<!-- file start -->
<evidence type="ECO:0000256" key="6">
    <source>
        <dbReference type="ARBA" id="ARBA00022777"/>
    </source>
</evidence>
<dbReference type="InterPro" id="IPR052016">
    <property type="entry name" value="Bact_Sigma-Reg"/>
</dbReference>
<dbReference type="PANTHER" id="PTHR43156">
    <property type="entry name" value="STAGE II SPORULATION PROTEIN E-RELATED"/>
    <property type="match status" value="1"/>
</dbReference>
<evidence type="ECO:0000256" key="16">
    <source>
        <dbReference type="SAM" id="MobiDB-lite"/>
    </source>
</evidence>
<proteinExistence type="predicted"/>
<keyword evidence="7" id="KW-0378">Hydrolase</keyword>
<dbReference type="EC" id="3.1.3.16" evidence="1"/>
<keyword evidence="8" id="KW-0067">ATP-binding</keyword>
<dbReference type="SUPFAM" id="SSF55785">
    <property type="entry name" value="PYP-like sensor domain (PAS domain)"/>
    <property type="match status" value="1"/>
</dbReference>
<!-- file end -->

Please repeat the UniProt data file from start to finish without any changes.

<evidence type="ECO:0000256" key="6">
    <source>
        <dbReference type="ARBA" id="ARBA00022777"/>
    </source>
</evidence>
<dbReference type="InterPro" id="IPR052016">
    <property type="entry name" value="Bact_Sigma-Reg"/>
</dbReference>
<dbReference type="PANTHER" id="PTHR43156">
    <property type="entry name" value="STAGE II SPORULATION PROTEIN E-RELATED"/>
    <property type="match status" value="1"/>
</dbReference>
<evidence type="ECO:0000256" key="16">
    <source>
        <dbReference type="SAM" id="MobiDB-lite"/>
    </source>
</evidence>
<proteinExistence type="predicted"/>
<keyword evidence="7" id="KW-0378">Hydrolase</keyword>
<dbReference type="EC" id="3.1.3.16" evidence="1"/>
<keyword evidence="8" id="KW-0067">ATP-binding</keyword>
<dbReference type="SUPFAM" id="SSF55785">
    <property type="entry name" value="PYP-like sensor domain (PAS domain)"/>
    <property type="match status" value="1"/>
</dbReference>